CfP: Historiography of Central European Communism Reconsidered: Patterns of Interpretation and Writing Strategies

Historiography of Central European Communism Reconsidered:
Patterns of Interpretation and Writing Strategies

Deadline: 15 June 2017

21-22 September 2017, Warsaw

Dr Muriel Blaive, Institute for the Study of Totalitarian Regimes, Prague; Dr
Anna Muller, Institute for the Study of Totalitarian Regimes, Prague; Dr
Nicolas Maslowski, Centre of French Civilisation/Warsaw University, Warsaw

This conference’s aim is to articulate a historiographical analysis of the
popular attitudes towards communism in power. Before communism’s fall, it was
difficult for historians to study society and “popular opinion” (Paul
Corner) as little societal data was available, the archives were closed,
research was supervised and history was politicised. This is without even
considering the difficulty, for obvious methodological reasons, of accounting
for the relationship between rulers and ruled under a dictatorial regime.
After 1989, methodological and practical concerns (policies of archive opening,
politico-historical narratives suiting the post-communist state, retribution
or compensation policies addressing persecutors and victims, etc.), took centre
stage in the countries of Central and Eastern Europe. But how has the history
of each communist regime been written in relation to their respective
societies? How is communism presented in historical works and textbooks today?
What is society’s role as potential supporter, opponent or indifferent actor
of the communist regime? What part, if any, is devoted to the regime’s
intentions concerning the population?

We want to analyze how the history of communism in Central Europe was written
in the past and how it is being written today. Our particular focus is on the
relationship between rulers and ruled; this will help us evaluate why the
totalitarianism paradigm remains important. How present is society in the
dominant historiographical analysis? Can we identify ways to restructure this
historiography? Our aim is to overcome the duality between a political history
centred on the repressive apparatus on the basis of party and secret police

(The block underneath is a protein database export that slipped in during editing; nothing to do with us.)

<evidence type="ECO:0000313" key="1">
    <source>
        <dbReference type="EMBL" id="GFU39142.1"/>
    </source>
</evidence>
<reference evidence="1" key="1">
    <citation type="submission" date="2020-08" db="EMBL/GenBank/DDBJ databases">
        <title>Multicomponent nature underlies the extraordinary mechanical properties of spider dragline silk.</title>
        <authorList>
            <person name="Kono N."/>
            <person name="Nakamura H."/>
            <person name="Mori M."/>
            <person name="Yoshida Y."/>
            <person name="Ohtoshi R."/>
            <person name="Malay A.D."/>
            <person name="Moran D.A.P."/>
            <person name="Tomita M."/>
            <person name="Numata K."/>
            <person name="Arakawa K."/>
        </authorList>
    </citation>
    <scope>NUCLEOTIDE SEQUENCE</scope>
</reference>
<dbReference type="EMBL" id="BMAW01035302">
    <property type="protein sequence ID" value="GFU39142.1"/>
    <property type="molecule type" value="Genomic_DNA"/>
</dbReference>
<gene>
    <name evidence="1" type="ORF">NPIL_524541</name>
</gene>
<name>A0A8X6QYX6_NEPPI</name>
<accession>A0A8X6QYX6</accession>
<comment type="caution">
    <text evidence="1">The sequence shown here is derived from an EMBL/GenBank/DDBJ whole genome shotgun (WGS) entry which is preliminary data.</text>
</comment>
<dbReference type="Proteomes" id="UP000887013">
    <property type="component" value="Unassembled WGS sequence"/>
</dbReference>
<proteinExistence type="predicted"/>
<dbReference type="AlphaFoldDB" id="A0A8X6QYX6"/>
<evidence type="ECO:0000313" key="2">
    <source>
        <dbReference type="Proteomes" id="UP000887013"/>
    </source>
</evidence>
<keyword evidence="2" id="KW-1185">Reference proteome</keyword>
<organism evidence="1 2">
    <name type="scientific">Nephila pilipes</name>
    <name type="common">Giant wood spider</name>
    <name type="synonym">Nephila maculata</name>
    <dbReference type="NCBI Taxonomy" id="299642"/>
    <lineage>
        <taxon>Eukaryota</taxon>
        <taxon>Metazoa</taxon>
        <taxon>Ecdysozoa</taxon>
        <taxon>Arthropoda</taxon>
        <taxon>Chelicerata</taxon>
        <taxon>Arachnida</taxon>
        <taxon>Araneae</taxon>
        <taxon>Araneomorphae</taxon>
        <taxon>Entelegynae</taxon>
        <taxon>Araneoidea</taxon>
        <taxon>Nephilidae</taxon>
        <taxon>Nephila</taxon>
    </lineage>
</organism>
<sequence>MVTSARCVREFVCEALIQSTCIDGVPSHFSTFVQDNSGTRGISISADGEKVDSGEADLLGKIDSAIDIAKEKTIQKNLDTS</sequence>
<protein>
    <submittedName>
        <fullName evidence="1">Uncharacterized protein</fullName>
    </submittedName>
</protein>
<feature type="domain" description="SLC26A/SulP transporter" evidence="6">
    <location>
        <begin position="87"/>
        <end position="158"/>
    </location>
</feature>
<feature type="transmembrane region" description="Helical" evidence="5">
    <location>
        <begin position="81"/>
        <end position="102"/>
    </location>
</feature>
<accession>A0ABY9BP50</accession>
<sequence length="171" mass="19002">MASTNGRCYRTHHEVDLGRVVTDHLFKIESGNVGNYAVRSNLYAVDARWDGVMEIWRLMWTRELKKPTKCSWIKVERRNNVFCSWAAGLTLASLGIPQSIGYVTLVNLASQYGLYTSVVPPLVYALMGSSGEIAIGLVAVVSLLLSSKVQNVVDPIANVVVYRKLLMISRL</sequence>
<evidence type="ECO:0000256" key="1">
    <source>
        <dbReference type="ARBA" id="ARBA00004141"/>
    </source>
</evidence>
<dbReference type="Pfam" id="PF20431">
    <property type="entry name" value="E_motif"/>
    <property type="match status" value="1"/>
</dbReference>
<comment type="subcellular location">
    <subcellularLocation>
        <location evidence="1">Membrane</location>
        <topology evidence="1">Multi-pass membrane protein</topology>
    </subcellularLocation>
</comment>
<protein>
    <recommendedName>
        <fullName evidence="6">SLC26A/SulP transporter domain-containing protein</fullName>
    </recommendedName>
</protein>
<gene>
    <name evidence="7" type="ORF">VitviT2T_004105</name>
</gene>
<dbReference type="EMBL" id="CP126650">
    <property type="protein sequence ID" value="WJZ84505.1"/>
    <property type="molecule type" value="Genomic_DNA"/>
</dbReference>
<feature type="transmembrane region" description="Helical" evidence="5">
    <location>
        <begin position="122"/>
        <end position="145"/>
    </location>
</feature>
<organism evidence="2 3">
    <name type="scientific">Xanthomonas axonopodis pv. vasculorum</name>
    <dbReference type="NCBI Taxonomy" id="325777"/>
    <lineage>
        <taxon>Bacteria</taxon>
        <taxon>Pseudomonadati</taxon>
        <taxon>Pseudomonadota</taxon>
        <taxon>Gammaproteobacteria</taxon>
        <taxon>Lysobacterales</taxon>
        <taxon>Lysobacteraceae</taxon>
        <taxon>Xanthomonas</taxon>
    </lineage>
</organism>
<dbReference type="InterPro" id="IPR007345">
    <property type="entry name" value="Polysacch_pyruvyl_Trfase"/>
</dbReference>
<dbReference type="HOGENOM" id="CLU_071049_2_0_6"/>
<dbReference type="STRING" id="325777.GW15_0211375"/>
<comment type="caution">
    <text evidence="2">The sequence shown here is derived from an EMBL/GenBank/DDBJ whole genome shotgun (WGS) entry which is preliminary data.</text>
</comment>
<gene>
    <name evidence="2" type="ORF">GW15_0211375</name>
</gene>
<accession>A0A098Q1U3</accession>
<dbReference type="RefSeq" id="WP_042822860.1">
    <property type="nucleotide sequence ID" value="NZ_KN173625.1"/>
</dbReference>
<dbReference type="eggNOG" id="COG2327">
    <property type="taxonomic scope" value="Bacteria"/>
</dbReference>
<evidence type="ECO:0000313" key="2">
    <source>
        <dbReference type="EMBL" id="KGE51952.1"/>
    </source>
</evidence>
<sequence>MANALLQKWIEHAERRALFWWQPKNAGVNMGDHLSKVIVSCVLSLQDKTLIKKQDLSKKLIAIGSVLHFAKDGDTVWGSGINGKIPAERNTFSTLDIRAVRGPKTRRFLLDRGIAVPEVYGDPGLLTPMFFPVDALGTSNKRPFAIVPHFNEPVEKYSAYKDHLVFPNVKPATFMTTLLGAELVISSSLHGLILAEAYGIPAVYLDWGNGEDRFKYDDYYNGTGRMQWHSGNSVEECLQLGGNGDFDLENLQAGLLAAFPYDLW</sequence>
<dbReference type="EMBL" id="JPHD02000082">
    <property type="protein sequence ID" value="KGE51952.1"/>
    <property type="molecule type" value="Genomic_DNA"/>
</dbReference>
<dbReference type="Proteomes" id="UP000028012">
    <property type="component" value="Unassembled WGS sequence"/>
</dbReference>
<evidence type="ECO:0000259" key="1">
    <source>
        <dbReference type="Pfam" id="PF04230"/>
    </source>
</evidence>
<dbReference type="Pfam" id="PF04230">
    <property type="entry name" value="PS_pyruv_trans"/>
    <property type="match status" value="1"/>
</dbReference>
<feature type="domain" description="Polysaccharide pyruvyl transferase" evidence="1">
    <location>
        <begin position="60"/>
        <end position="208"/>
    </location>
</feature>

archives, and a social and cultural history inspired by mass organisations,
factory archives, local or private archives, oral history or even arts and
literature. Accounts and interpretations of the population’s response to
communist policies in Central and Eastern Europe will be mapped out in local
and Western historiographies before and after 1989, in order to deconstruct
this historiography’s master narratives and their evolution over time.

This international workshop is the second of three conferences to be held in
the frame of the research project Rulers and Ruled in Poland and
Czechoslovakia (1945-1968): Practical and Methodological Challenges in the Historicization of
a Complex Relationship, financed by the Grant Academy of the Czech Republic.
While the project is expressly dedicated to Poland and Czechoslovakia and to
the period 1945-1968, we also encourage for comparative purposes the
submission of papers dealing with other countries of East Central Europe and with the
post-1968 period. Selected texts from this workshop will be included in the
final, eponymous collective publication of the project.

We invite interested scholars to send a 300 to 500 words abstract and a short
bio to Muriel Blaive, Anna Muller and Nicolas Maslowski at, and

Advanced PhD students and fresh post-docs will also be considered. Travel and
accommodation, as well as part of the meals, will be provided.

Author: Max

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